Jane Burigsay
Courtesy: Social Security Administration

By law, Social Security is required to review, from time to time, the current medical condition of all people receiving disability benefits to make sure they continue to have a qualifying disability. Generally speaking, if a person’s health has not improved, or if their disability still keeps them from working, they will continue to receive their benefits.

These continuing disability reviews help us ensure that only eligible people receive disability benefits. It supports the integrity of the Social Security system while delivering fair services to wounded warriors, chronically ill children and adults, and other people with disabilities.

To help us make our decision, Social Security first gathers new information about an individual’s medical condition. We will ask their doctors, hospitals and other medical sources for their medical records. We’ll ask them how their medical condition limits their activities, what their medical tests show and what medical treatments they have been given. If we need more information, we’ll ask them to get a special examination or test, for which we will pay.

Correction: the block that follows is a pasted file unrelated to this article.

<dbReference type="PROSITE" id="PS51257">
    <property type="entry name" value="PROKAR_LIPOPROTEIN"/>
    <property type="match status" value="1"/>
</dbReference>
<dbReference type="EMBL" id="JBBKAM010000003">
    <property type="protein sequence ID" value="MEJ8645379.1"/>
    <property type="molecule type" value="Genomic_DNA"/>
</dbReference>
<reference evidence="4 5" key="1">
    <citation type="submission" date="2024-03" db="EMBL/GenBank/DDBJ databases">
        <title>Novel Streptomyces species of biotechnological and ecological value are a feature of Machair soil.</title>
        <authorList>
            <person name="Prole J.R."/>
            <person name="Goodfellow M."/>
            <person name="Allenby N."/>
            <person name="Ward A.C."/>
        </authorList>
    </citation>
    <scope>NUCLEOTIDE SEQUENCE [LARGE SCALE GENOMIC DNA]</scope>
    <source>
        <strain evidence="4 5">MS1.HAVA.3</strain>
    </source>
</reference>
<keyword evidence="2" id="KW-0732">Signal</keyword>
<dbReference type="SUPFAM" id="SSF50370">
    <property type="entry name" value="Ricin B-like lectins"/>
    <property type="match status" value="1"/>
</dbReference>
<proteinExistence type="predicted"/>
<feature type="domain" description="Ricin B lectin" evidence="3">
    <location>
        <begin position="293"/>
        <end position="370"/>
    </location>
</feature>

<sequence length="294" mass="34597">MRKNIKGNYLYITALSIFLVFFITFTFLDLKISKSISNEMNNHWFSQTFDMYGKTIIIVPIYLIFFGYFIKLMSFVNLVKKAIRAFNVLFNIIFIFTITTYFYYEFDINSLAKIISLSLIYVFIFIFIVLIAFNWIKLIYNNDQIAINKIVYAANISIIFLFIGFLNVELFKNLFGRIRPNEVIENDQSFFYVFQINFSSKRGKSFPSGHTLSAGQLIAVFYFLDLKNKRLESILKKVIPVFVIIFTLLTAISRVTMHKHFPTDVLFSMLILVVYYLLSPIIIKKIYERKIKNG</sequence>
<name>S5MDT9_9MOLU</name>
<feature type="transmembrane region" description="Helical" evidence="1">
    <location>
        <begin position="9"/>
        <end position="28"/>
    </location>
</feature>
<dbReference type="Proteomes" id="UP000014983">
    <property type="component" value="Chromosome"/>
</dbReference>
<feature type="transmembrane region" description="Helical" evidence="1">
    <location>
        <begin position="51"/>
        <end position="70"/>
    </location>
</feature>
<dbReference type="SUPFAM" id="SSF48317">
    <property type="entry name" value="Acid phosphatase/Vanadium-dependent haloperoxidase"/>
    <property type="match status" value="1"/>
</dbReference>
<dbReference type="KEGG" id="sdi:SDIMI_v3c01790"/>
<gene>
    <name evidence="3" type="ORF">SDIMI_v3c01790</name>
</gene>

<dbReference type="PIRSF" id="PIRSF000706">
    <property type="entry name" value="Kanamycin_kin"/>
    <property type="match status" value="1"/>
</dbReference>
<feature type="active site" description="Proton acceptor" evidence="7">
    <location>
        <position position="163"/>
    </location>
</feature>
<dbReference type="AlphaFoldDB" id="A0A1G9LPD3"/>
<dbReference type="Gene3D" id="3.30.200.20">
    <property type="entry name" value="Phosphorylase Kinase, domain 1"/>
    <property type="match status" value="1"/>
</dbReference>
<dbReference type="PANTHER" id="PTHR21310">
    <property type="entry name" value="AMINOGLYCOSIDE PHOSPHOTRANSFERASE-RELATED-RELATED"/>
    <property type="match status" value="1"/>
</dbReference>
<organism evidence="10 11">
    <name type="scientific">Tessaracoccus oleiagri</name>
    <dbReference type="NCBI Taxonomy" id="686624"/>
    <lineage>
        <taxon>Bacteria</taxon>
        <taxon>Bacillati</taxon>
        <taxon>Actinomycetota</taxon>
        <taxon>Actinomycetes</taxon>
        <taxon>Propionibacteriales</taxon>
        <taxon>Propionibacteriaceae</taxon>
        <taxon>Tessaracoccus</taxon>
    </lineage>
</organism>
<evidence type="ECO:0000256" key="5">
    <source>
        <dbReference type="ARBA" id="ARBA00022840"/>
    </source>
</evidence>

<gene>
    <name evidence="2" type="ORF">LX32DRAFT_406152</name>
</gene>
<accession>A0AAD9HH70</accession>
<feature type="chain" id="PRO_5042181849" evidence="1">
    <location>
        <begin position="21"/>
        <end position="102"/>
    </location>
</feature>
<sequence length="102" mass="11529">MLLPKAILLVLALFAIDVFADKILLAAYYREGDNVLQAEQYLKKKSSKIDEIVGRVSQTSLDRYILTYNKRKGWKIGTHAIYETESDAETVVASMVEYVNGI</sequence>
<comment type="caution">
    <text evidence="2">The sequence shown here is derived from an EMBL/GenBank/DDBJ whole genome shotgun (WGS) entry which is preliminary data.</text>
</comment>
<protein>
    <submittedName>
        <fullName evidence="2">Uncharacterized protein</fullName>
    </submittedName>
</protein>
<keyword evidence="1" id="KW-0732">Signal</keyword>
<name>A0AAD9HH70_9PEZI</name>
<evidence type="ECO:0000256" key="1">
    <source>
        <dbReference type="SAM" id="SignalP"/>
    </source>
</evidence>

If we decide their disability benefits will stop, and they disagree, they can appeal our decision. That means they can ask us to look at their case again. When they get a letter telling them about our decision, the letter will tell them how to appeal the decision.

You can read more about how we decide if you still have a qualifying disability at www.socialsecurity.gov/pubs/EN-05-10053.pdf.

People can check the status of their disability application with a personal my Social Security account at www.socialsecurity.gov/myaccount. This secure account gives people access to many tools that can save them time.

Find out how Social Security is securing today and tomorrow at www.socialsecurity.gov.

Jane Burigsay is Social Security’s public affairs specialist in Hawai‘i.


Question:  I know that Social Security’s full retirement age is gradually rising to 67. But does this mean the “early” retirement age will also go up by two years, from age 62 to 64?

Answer:  No. While it is true that under current law the full retirement age is gradually rising from 65 to 67, the “early” retirement age remains at 62. Keep in mind, however, that taking early retirement reduces your benefit amount. For more information about Social Security benefits, visit www.socialsecurity.gov/planners/retire.

Question:  I want to estimate my retirement benefit at several different ages. Is there a way to do that?

Answer:  Use our Retirement Estimator at www.socialsecurity.gov/estimator to get an instant, personalized retirement benefit estimate based on current law and your earnings record. The Retirement Estimator, which is also available in Spanish, lets you create additional “what if” retirement scenarios based on different income levels and “stop work” ages.


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